‘Hydras’ artwork inspired by Robinson Lab imagery

Conrad’s newest piece installed at BRC; opening reception Saturday

Jillian Conrad, "Hydras," detail, 2022, courtesy of the artist
Jillian Conrad, "Hydras," detail, 2022, courtesy of the artist
Jillian Conrad, "Hydras," detail, 2022, courtesy of the artist

Houston artist Jillian Conrad’s new work takes broad inspiration from the work of Rice electrical and computer engineer Jacob Robinson, who studies hydra: Tiny, resilient and endlessly regenerative freshwater organisms, hydra are nigh-immortal, capable of reproducing through asexual “budding” and seemingly unable to die of something as commonplace as old age.

Conrad’s work also involves creative replication, taking material and repurposing it into something novel, then transforming it into yet another form or shape.

With her new work — just installed in the lobby at Rice’s BioScience Research Collaborative (BRC) last week — Conrad took deflated mylar birthday balloons, put them on a flatbed scanner and printed the resulting images in high resolution using archival ink on silk organza. She then layered and crumpled the fabric, adding a whole new dimension to the images printed on the silk.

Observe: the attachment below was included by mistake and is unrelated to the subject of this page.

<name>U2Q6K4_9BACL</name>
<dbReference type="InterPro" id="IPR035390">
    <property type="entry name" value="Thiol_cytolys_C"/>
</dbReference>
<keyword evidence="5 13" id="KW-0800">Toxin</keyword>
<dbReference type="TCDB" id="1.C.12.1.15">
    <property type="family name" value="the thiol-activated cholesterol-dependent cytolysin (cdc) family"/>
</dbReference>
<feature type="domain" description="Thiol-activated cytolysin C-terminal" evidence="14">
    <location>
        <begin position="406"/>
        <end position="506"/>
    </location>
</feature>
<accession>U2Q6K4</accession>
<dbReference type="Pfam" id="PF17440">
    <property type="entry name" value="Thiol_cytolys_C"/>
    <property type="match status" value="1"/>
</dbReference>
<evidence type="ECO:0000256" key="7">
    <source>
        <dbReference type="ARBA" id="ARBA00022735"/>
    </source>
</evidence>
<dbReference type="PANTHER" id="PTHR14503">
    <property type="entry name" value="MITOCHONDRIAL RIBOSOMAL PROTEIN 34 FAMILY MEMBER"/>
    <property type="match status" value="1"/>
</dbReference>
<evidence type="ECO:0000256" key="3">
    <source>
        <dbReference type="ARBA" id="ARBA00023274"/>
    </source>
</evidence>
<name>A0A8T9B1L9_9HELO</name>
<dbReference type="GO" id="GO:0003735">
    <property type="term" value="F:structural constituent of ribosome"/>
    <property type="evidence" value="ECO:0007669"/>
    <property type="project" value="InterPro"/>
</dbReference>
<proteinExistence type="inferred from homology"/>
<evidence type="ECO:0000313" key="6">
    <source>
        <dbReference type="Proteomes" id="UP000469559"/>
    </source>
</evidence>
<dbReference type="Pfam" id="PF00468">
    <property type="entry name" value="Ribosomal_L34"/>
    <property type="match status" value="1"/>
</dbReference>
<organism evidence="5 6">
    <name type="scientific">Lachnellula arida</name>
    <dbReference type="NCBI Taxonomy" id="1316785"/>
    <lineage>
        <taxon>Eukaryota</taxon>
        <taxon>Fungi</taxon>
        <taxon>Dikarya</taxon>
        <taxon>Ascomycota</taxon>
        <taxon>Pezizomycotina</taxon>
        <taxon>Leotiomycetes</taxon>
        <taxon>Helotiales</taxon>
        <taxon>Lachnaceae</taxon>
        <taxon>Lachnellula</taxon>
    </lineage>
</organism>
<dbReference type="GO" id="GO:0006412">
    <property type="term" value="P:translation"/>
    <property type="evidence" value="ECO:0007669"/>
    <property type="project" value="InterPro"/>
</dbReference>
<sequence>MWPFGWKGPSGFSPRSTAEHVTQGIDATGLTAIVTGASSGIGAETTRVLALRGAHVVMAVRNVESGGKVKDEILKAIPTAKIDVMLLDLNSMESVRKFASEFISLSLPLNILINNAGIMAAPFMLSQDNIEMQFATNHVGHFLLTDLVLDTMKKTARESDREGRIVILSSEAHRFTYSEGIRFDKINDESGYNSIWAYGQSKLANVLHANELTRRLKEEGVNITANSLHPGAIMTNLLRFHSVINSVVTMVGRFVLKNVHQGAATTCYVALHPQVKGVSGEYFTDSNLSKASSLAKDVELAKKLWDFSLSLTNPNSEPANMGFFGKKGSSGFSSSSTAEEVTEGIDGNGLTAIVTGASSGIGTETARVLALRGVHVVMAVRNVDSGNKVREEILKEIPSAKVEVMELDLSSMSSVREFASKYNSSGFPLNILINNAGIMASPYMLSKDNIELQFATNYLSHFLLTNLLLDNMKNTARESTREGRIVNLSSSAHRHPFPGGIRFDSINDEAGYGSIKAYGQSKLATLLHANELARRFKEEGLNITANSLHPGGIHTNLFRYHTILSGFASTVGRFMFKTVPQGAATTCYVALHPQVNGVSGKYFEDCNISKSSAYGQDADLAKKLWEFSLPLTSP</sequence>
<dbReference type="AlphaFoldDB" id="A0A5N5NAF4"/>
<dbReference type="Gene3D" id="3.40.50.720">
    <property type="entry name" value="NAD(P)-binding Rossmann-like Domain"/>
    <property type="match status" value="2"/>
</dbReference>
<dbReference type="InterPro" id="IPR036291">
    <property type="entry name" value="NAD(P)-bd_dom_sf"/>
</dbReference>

“The ongoingness, the immortality of the hydra reminded me of my own work and my process,” said Conrad, who is also an associate professor in the University of Houston School of Art. She was commissioned by Rice’s Moody Center for the Arts, who invited guest curator Ylinka Barotto to oversee the project as part of the university’s public art program.

“I find a balloon, then I turn it into a digital file, then I turn it into a printed piece on organza and then I turn it into this sculpture — it keeps rolling over and going and going and going in different iterations of itself,” Conrad said. “And you could say that each one is a different thing, but in some ways, it's the same thing over and over again.”

The commission draws from imagery obtained from the Robinson Lab, which is housed at the BRC. Exploring the visuals rendered from Robinson’s study of the millimeter-sized invertebrates — done in the pursuit of advancing the treatment of neurological disorders — Conrad’s piece welcomes visitors and allows for a practical and accessible visualization of complex scientific research.

Conrad’s work, “Hydras,” will be celebrated with an opening reception Saturday, Feb. 12 from 6-8 p.m. at the BRC. For more information, visit moody.rice.edu.